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1.
International Journal of Infectious Diseases ; 2022.
Article in English | ScienceDirect | ID: covidwho-1799910

ABSTRACT

Objectives This study aimed to evaluate the efficacy and adverse events of favipiravir in COVID-19 patients. Methods Our protocol was registered on PROSPERO (CRD42020206305). Fourteen databases were searched until February 8th, 2021. An update search for new RCTs was done on March 2nd, 2022. Meta-analysis was done for randomized controlled trials (RCTs) and non-RCTs. Results Overall, 157 studies (24 RCTs, one non-RCT, 21 observational studies, two case series, and 106 case reports) were included. On hospitalized patients, in comparison to standard of care, favipiravir showed a higher rate of viral clearance at day 5 (RR=1•60, p=0•02), defervescence at day 3-4 (RR=1•99, p<0•01), chest radiological improvement (RR=1•33, p<0•01), hospital discharge at day 10-11 (RR=1•19, p<0•01), and shorter clinical improvement time (MD=-1.18, p=0.05). Regarding adverse events, favipiravir groups had higher rates of hyperuricemia (RR=9•42, p<0•01), increased alanine aminotransferase (RR=1•35, p<0.01), but lower rates of nausea (RR=0•42, p<0•01) and vomiting (RR=0•19, p=0•02). There were no differences regarding mortality (RR=1•19, p=0.32), and increased aspartate aminotransferase (RR=1•11, p=0•25). On non-hospitalized patients, no significant differences were reported. Conclusion Adding favipiravir to the standard of care provides better outcomes for hospitalized COVID-19 patients. Pregnant, lactating women, and patients with a history of hyperuricemia should avoid using favipiravir.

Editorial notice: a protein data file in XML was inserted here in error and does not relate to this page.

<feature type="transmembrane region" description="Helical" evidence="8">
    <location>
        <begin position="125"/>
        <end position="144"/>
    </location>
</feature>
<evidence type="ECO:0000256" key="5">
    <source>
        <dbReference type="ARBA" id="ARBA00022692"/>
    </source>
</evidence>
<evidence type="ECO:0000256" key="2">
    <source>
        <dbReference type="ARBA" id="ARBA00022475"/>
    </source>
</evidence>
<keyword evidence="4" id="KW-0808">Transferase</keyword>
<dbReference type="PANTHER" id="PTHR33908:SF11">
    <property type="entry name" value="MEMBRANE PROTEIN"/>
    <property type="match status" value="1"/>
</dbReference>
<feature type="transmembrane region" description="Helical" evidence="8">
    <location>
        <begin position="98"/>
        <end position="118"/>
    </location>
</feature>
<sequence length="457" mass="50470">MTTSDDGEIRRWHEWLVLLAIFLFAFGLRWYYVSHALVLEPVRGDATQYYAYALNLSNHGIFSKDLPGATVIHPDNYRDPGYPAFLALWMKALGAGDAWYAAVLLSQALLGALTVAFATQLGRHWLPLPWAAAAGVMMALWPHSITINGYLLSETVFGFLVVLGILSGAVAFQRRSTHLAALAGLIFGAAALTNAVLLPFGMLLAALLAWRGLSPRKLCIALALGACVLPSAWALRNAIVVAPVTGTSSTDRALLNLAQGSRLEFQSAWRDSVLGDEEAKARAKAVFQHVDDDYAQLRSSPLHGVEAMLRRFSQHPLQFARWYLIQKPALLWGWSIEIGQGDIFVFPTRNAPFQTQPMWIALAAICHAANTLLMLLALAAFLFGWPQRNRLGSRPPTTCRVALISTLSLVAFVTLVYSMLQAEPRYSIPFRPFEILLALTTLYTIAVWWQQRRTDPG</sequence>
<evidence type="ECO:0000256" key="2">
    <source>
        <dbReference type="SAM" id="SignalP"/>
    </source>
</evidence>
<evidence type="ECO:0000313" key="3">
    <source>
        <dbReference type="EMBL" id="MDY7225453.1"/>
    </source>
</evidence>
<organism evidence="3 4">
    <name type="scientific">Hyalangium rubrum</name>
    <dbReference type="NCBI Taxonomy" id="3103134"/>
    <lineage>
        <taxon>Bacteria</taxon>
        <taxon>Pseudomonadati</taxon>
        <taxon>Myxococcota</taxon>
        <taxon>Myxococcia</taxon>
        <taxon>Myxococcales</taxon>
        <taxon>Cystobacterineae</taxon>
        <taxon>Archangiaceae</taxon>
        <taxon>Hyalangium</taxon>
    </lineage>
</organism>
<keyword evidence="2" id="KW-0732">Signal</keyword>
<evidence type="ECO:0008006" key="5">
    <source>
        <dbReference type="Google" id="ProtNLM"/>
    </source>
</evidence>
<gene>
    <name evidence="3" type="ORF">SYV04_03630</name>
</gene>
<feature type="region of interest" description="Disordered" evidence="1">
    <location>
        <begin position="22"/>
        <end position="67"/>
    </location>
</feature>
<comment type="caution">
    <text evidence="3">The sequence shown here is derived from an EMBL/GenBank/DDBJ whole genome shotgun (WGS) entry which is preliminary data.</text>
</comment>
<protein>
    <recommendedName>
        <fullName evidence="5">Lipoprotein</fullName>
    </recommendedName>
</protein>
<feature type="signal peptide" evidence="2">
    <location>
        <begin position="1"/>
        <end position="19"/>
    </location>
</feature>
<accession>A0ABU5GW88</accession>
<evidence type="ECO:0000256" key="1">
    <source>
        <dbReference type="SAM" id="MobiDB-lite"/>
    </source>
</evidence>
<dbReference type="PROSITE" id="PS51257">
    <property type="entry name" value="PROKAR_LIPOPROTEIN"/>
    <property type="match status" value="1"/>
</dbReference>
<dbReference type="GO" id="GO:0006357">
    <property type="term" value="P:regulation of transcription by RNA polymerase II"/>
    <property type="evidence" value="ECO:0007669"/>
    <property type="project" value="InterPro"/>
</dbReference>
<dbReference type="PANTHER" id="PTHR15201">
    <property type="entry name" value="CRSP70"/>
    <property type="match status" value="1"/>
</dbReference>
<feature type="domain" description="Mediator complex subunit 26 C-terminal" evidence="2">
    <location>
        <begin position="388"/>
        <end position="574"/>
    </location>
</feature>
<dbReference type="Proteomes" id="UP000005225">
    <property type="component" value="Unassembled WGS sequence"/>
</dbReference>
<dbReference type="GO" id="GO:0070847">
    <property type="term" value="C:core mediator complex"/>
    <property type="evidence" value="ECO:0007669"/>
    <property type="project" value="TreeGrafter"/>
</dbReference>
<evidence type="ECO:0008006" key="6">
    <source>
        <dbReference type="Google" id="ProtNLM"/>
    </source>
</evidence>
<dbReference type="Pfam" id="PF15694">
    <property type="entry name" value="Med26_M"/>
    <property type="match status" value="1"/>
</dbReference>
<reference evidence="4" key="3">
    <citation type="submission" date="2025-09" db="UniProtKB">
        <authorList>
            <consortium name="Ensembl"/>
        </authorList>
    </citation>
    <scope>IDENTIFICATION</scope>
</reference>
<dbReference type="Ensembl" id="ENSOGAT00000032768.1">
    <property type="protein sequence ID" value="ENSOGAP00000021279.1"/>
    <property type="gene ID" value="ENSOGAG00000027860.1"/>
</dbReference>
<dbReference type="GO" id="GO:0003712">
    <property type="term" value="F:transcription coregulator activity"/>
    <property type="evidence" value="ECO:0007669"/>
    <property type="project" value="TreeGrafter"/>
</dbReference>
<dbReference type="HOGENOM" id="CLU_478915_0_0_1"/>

2.
EuropePMC; 2021.
Preprint in English | EuropePMC | ID: ppcovidwho-312799

ABSTRACT

Background: The burden of COVID-19 on healthcare systems worldwide requires an efficient treatment option. Favipiravir, a nucleoside analog, is a potential COVID-19 treatment. Therefore, this study aimed to evaluate the efficacy and adverse events of favipiravir in COVID-19 patients.Method: In our systematic review and meta-analysis, we performed searches of PubMed, Scopus, Embase, Web of Science, the Cochrane Library, Google Scholar, European PMC, Virtual Health Library, mRCT, ClinicalTrials.gov, SIGLE, the WHO COVID-19 research article database, Covid-evidence.org, and the iSearch COVID-19 Portfolio with the latest update on February 8 th , 2021. All types of studies in which favipiravir was used on COVID-19 patients were included and extracted by two independent authors. All studies underwent systematic review, data from controlled trials underwent meta-analysis. Our protocol was registered on PROSPERO as CRD42020206305.Findings: 145 studies (15 randomized controlled trials (RCTs), one non-RCT, 21 observational studies, two case series, and 106 case reports) were included. In comparison to standard of care (SOC), favipiravir showed a higher rate of viral clearance at day 5 (RR=1·49, p=0·03), defervescence at day 3 (RR=1·91, p<0·01), chest computed tomography (CT) improvement at day 14-15 (RR=1·40, p<0·01), and hospital discharge at day 10-11 (RR=1·31, p<0·01). Regarding adverse events, the favipiravir groups had higher rates of hyperuricemia (RR=9·42, p<0·01), but lower rates of nausea (RR=0·41, p<0·01) and vomiting (RR=0·09, p=0·02).Interpretation: Adding favipiravir to the standard of care provides better outcomes for COVID-19 patients. Pregnant and lactating women as well as a history of hyperuricemia or gouty arthritis should be noticed when using favipiravir. Using favipiravir could reduce the rate of nausea and vomiting for some patients.Registration Details: Registered on PROSPERO as CRD42020206305.Funding Information: Grant Asian clinical trial network construction project (Number JP20LK0201001J0001) by Japan Agency for Medical Research and Development (AMED).Declaration of Interests: We declare no competing interests.

3.
EuropePMC; 2021.
Preprint in English | EuropePMC | ID: ppcovidwho-309765

ABSTRACT